The Global Aerial Research Centre has been allotted the task of building the fifth generation of mobile phone nets in Sweden. The most striking reason why they got the job, is their discovery of a new, highly noise resistant, antenna. It is called 4DAir, and comes in four types. Each type can only transmit and receive signals in a direction aligned with a (slightly skewed) latitudinal and longitudinal grid, because of the interacting electromagnetic field of the earth. The four types correspond to antennas operating in the directions north, west, south, and east, respectively. Below is an example picture of places of interest, depicted by twelve small rings, and nine 4DAir antennas depicted by ellipses covering them.
Obviously, it is desirable to use as few antennas as possible, but still provide coverage for each place of interest. We model the problem as follows: Let A be a rectangular matrix describing the surface of Sweden, where an entry of A either is a point of interest, which must be covered by at least one antenna, or empty space. Antennas can only be positioned at an entry in A. When an antenna is placed at row r and column c, this entry is considered covered, but also one of the neighbouring entries (c+1,r),(c,r+1),(c-1,r), or (c,r-1), is covered depending on the type chosen for this particular antenna. What is the least number of antennas for which there exists a placement in A such that all points of interest are covered?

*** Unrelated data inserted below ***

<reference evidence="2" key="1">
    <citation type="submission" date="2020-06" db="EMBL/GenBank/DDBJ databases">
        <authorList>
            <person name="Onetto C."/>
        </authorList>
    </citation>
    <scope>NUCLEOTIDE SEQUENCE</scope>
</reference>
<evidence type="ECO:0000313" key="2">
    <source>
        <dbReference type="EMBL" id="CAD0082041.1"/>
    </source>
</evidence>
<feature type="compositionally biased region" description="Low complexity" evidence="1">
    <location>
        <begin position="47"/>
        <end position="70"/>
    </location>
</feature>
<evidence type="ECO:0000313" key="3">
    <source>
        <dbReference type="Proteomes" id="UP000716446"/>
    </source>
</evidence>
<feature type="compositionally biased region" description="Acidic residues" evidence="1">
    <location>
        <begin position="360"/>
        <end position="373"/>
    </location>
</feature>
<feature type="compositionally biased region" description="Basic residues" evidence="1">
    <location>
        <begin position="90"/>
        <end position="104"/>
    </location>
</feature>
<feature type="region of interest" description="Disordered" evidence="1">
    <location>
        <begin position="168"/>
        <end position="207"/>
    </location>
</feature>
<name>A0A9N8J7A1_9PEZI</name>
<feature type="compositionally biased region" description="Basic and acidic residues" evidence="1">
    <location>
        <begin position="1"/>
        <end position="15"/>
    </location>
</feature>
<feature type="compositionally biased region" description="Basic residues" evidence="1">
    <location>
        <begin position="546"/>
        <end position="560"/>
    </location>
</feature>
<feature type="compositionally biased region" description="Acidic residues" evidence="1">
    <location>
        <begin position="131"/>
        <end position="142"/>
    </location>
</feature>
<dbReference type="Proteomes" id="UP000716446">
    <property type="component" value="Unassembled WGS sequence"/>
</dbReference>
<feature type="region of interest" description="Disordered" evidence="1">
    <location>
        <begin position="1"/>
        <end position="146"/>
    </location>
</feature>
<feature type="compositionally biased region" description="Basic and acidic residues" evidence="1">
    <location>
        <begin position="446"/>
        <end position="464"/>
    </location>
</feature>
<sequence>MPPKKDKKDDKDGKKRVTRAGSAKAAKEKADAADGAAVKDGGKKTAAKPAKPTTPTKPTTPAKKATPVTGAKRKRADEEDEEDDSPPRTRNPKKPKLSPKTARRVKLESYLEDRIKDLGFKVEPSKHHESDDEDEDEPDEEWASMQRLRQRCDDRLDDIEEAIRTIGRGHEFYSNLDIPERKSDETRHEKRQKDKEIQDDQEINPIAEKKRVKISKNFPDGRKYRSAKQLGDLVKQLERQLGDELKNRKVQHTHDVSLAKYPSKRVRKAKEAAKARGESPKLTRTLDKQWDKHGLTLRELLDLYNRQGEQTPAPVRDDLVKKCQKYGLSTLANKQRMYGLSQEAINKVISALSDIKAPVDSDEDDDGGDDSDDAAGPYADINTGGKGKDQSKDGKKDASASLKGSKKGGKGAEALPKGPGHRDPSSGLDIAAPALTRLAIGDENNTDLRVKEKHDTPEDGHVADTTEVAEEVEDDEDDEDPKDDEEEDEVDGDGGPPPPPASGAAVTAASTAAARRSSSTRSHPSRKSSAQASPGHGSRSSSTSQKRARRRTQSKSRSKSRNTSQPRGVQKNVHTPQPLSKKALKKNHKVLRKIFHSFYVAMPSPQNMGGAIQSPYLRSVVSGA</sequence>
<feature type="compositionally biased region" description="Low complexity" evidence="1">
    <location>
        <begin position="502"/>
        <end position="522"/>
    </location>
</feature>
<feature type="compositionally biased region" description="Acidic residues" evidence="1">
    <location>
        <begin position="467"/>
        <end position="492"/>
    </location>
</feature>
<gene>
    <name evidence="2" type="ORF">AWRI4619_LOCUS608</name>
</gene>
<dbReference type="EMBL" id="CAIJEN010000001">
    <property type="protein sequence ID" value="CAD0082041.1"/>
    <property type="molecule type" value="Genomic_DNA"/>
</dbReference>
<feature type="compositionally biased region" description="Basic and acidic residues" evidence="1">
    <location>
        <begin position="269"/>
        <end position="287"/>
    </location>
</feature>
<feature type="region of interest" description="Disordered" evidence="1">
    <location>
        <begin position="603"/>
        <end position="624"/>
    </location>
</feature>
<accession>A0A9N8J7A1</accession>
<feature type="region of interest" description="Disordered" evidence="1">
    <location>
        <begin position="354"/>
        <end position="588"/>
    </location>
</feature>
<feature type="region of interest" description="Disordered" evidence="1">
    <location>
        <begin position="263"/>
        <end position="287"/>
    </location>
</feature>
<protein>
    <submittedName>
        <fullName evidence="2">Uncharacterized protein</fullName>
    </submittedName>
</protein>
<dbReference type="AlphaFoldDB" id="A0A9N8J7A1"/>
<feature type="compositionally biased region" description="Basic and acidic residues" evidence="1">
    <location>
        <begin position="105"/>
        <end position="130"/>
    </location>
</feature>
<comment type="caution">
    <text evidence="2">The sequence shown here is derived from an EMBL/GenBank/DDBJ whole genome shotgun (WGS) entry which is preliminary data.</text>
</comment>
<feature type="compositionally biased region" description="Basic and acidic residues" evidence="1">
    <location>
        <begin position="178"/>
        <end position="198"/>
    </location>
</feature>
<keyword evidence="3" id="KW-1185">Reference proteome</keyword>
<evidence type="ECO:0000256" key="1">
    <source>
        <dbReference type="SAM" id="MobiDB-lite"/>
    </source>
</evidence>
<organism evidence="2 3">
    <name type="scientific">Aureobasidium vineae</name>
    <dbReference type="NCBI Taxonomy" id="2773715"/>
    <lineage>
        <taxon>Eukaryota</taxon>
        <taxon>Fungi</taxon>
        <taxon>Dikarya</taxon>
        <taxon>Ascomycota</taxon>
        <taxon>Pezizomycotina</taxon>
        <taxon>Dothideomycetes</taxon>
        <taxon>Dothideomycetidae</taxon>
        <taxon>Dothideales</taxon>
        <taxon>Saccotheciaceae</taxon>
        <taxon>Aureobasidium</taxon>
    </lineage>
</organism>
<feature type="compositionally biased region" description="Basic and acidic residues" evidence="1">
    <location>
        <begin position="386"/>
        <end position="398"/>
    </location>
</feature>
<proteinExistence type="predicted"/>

On the first row of input is a single positive integer n, specifying the number of scenarios that follow. Each scenario begins with a row containing two positive integers $h$ and $w$, with $1 \leq h \leq 40 $ and $ 0 < w \leq 10 $. Thereafter is a matrix presented, describing the points of interest in Sweden in the form of h lines, each containing w characters from the set ['*','o']. A '*'-character symbolises a point of interest, whereas a 'o'-character represents open space.
For each scenario, output the minimum number of antennas necessary to cover all '*'-entries in the scenario's matrix, on a row of its own.